The situation appears worse when the rights in question are of minority groups. Delving into the history of the marginalisation of minor ethnic groups would deviate too far from the point of this piece; but it does provide evidence to boot the foregoing statement.
It is relevant, however, to point to Nigeria’s treatment of its queer population. Ask any queer person living in Nigeria about their existence within society, and you’ll hear nothing but bad news. “I’ve been threatened with corrective rape, been told I’m an abomination and will burn in hell, and I’ve been called slurs,” says Simisola [not real name], a pansexual Gen Z living in Lagos. “Let’s not even talk about your family and the length they’ll go to ‘cure’ you of your sexuality,” she adds.
Apart from corrective rape and conversion therapies rooted in religious practices, other supposed ‘gay cure therapies’ include food deprivation, exorcism and physical violence, according to BBC. In some countries, these are already getting outlawed or on the road there, but in Nigeria, the law has taken a different route, a definitive draconian stance established in 2013, which seems set in stone even for the foreseeable future.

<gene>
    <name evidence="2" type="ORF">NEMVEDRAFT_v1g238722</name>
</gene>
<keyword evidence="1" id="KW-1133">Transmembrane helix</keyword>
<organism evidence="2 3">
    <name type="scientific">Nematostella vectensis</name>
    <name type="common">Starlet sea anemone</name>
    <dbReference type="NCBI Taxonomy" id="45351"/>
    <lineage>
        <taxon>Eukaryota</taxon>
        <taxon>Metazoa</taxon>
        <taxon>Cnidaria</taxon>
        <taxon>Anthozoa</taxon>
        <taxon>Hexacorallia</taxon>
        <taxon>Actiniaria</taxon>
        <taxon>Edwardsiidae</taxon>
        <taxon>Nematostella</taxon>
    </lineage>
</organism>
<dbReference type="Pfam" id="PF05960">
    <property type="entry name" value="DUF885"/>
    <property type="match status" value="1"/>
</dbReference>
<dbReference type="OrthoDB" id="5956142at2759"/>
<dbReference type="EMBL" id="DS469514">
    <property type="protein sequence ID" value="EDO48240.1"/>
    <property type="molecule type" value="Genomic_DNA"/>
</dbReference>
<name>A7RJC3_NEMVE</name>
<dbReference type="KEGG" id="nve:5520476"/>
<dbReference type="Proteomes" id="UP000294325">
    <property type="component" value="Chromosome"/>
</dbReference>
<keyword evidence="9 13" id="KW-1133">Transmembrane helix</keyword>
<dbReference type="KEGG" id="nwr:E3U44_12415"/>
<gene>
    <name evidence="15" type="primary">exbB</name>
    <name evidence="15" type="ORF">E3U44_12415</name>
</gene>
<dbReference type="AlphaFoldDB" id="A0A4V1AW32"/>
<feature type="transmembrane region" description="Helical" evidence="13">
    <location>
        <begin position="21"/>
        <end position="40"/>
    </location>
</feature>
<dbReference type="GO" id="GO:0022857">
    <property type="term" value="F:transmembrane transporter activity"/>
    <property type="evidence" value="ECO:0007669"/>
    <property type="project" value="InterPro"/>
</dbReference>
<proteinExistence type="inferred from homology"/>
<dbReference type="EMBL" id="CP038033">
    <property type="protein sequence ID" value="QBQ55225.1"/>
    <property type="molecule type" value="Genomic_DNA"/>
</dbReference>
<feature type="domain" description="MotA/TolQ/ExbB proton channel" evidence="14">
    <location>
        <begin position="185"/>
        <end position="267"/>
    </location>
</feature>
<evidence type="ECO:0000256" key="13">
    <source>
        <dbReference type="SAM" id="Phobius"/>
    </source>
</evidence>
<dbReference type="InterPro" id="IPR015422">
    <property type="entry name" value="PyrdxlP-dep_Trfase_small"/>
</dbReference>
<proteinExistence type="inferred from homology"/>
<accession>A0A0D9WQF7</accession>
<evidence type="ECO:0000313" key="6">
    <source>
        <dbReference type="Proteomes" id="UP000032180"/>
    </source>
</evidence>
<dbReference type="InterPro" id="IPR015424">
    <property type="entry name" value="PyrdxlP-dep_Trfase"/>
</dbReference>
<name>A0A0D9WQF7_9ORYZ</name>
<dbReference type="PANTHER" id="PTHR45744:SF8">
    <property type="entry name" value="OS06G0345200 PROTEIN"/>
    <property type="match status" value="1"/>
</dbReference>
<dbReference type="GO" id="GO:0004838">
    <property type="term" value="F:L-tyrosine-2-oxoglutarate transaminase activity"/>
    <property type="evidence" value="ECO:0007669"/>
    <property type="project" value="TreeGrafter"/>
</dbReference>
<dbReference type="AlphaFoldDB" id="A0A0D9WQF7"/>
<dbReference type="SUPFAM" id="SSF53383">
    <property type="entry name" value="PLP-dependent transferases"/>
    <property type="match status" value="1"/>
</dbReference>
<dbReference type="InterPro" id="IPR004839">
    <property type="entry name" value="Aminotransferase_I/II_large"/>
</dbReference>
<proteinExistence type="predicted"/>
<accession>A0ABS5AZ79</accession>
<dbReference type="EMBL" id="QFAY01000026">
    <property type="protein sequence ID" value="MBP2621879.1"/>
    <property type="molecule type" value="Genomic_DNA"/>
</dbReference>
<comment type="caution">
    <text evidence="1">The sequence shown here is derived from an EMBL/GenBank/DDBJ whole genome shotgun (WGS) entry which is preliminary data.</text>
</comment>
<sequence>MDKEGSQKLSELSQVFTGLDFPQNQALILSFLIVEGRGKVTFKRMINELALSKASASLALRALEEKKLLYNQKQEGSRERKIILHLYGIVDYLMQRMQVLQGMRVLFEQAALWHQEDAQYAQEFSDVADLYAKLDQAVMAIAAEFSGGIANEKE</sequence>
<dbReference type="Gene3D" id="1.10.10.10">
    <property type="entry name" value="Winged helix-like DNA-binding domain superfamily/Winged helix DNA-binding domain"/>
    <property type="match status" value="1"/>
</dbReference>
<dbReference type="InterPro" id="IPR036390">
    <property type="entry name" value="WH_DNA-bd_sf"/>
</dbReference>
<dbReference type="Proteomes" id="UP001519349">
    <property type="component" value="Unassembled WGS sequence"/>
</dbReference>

Goodluck Jonathan’s understated legacy: The Same-sex Marriage Prohibition Act, 2013
State-sanctioned hostilities against queer Nigerians can be traced to Goodluck Jonathan’s administration illegalising their existence in 2014, despite global pressure to act to the contrary. While queer Nigerians had largely been underground in the past, the Jonathan-approved SSMPA empowered legal brutality against them.
VicWonder, an activist for the rights of Queer people and one of the more vocal members of that community, has been living this dreary reality. “There is… state facilitated homophobia (SSMPA) which empowers authorities and ordinary citizens alike to harass, attack and in extreme cases even kill queer people,” he tells Pulse via email.
“It is also hard to find stable regular jobs or get an education because the moment our sexual orientation is discovered, then we lose all. There is also the possibility of losing family, friends and our lives changing from how we know them.
“Personally, because of my visibility and work as an activist, I have been targeted, abducted for two days by homophobic men, blackmailed and extorted to a tune of about one thousand dollars, beaten and assaulted before being released – a situation popularly known within the queer community as KITO. Kito refers to a situation where straight homophobic people catfish queer people on dating apps and social media to lure them into traps in a bid to harass, extort, blackmail, etc.”